A-Rod was visibly nervous as he took grounders before the game. He misplaced his batting glove, talked a little too fast and chewed his gum a million times a minute. "I think he was feeling the pressure to come out and make a statement on Opening Day," says Gonzalez. "He was under the magnifying glass."

Before the game, writers referred to A-Rod, who had left the Seattle Mariners to sign a 10-year, $252 million contract with the Rangers, as Mr. Two-Fifty-Two. After the game they would call him something worse: a flop. He botched a throw for one error, slipped on the artificial turf to foil a double play and then tripped on his shoelaces fielding an infield hit. The Fort Worth Star-Telegram summed up his fiasco this way: "The $252 million man wasn't even the best shortstop on the field Sunday. That distinction, at least for the day, belonged to the Blue Jays' Alex Gonzalez."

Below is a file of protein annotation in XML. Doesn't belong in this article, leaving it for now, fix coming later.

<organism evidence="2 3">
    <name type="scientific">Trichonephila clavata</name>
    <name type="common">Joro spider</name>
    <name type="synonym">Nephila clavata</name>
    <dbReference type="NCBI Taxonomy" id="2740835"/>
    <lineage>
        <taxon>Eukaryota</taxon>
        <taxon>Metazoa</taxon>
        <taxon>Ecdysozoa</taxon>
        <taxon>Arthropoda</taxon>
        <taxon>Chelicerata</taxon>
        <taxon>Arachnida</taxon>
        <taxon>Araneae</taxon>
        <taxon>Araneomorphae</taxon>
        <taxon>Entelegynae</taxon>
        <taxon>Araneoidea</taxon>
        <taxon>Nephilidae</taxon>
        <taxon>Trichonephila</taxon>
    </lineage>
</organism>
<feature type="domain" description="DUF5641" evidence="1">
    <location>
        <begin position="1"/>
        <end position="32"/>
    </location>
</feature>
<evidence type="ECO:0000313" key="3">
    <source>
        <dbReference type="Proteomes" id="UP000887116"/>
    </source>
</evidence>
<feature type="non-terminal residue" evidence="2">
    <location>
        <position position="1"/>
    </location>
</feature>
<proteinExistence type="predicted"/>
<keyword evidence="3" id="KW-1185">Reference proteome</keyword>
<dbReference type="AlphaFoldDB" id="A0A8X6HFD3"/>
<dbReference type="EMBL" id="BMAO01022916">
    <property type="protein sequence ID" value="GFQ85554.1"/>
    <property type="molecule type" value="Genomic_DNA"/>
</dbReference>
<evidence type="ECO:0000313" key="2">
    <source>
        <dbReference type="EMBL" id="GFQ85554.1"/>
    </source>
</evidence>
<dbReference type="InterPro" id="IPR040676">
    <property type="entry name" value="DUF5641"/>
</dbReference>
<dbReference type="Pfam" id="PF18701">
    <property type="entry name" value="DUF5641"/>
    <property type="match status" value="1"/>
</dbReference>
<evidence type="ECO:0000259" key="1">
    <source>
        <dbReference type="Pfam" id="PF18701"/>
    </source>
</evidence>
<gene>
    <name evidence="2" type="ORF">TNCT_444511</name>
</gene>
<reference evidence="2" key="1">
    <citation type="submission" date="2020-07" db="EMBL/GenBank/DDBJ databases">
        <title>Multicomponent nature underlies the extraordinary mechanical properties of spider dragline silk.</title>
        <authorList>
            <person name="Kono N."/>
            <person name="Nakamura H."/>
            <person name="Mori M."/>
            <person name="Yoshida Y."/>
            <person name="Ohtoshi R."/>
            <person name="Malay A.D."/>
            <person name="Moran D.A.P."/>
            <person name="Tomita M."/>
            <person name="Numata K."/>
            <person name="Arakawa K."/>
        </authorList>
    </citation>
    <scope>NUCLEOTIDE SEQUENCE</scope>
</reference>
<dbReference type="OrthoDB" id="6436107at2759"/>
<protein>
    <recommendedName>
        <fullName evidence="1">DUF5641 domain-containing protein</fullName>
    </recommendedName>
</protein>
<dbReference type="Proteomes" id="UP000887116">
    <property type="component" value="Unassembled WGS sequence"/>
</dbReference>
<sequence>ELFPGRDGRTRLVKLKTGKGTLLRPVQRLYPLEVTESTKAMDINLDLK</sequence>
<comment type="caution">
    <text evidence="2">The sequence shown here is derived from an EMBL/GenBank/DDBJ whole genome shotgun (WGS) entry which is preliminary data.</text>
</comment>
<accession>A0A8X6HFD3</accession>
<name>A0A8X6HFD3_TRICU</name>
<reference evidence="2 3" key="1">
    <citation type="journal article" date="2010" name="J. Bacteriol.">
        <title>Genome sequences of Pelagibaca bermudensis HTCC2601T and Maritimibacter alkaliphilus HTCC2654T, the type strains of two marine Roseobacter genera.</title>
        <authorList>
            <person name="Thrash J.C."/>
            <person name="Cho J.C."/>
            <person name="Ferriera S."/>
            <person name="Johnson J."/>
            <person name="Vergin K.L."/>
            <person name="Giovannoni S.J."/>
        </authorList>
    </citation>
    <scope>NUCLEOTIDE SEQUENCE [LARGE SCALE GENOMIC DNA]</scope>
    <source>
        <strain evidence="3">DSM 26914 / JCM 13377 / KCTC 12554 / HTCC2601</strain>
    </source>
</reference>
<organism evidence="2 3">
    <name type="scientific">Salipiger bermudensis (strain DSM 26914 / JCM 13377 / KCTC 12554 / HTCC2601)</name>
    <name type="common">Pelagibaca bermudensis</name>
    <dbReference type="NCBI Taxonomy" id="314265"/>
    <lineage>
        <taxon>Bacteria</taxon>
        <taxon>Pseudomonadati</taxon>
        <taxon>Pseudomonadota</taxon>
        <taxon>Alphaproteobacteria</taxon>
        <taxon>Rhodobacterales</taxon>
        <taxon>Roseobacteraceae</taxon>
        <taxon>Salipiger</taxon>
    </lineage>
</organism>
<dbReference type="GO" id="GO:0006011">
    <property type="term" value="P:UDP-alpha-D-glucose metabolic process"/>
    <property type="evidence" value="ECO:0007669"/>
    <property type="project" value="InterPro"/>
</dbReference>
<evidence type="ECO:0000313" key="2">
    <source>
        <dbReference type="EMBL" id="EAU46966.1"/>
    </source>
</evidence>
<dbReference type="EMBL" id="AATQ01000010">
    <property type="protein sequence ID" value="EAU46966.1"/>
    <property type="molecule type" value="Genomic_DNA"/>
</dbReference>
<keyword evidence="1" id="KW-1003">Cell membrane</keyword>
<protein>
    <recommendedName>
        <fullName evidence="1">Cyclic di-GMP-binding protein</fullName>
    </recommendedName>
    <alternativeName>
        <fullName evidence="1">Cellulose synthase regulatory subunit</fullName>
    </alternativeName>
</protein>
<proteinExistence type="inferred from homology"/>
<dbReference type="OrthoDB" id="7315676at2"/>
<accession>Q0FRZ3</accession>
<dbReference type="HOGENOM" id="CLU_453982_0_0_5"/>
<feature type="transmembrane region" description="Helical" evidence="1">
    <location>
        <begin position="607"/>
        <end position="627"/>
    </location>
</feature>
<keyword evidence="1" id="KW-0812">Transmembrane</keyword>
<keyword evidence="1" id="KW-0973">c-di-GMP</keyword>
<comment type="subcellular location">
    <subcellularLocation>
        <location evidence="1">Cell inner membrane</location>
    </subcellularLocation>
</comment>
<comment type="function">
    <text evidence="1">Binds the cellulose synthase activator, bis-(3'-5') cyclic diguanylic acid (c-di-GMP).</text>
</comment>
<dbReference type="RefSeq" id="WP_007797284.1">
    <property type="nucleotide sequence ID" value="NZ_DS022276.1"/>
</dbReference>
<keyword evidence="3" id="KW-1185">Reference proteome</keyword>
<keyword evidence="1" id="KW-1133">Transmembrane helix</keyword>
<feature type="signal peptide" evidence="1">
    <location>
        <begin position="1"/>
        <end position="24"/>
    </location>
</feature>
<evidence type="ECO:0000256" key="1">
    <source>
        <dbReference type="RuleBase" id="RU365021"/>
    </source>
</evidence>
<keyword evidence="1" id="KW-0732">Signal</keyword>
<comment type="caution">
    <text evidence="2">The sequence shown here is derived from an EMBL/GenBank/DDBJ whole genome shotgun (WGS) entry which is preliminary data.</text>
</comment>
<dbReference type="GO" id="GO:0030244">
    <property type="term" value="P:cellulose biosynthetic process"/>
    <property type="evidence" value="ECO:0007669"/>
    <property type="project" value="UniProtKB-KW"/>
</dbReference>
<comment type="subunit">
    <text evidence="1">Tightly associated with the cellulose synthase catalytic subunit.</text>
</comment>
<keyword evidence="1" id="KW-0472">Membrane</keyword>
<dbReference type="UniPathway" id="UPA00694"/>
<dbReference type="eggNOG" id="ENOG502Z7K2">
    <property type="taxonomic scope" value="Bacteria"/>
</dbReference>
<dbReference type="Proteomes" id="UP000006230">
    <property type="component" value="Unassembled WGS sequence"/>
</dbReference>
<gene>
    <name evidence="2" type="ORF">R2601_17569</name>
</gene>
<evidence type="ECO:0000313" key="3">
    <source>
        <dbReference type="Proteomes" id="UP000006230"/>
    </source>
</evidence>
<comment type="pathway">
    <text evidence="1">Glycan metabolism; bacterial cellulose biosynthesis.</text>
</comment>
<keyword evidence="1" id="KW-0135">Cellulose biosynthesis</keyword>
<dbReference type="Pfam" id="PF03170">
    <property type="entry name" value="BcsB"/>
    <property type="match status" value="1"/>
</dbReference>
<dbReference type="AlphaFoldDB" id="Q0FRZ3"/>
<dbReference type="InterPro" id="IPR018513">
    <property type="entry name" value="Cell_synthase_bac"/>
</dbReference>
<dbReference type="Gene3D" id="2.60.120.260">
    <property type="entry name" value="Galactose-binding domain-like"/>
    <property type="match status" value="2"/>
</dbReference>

Afterward there were parties for both teams back at the resort hotel. But Rodriguez was a no-show. He was in shock. On the Mariners, his first major league team, he had played in the shadow of Ken Griffey Jr., and he suddenly missed that cover. "Alex Rodriguez is not a leader," says the Rangers' former closer, Tim Crabtree. "[He's] in his own world. There's no question about his work ethic, but as far as looking for a guy to lead a ball club, that's not him. He had too many things going on, too many priorities in his life."

That "252" became an inescapable reproach to everything Alex did. "How much is A-Rod making per strikeout? Per hit? Per trip over shoelaces? Per sunflower seeds spit or not spit?" asked Los Angeles Times columnist Diane Pucin after Rodriguez struck out three times during the Rangers' home opener two days later.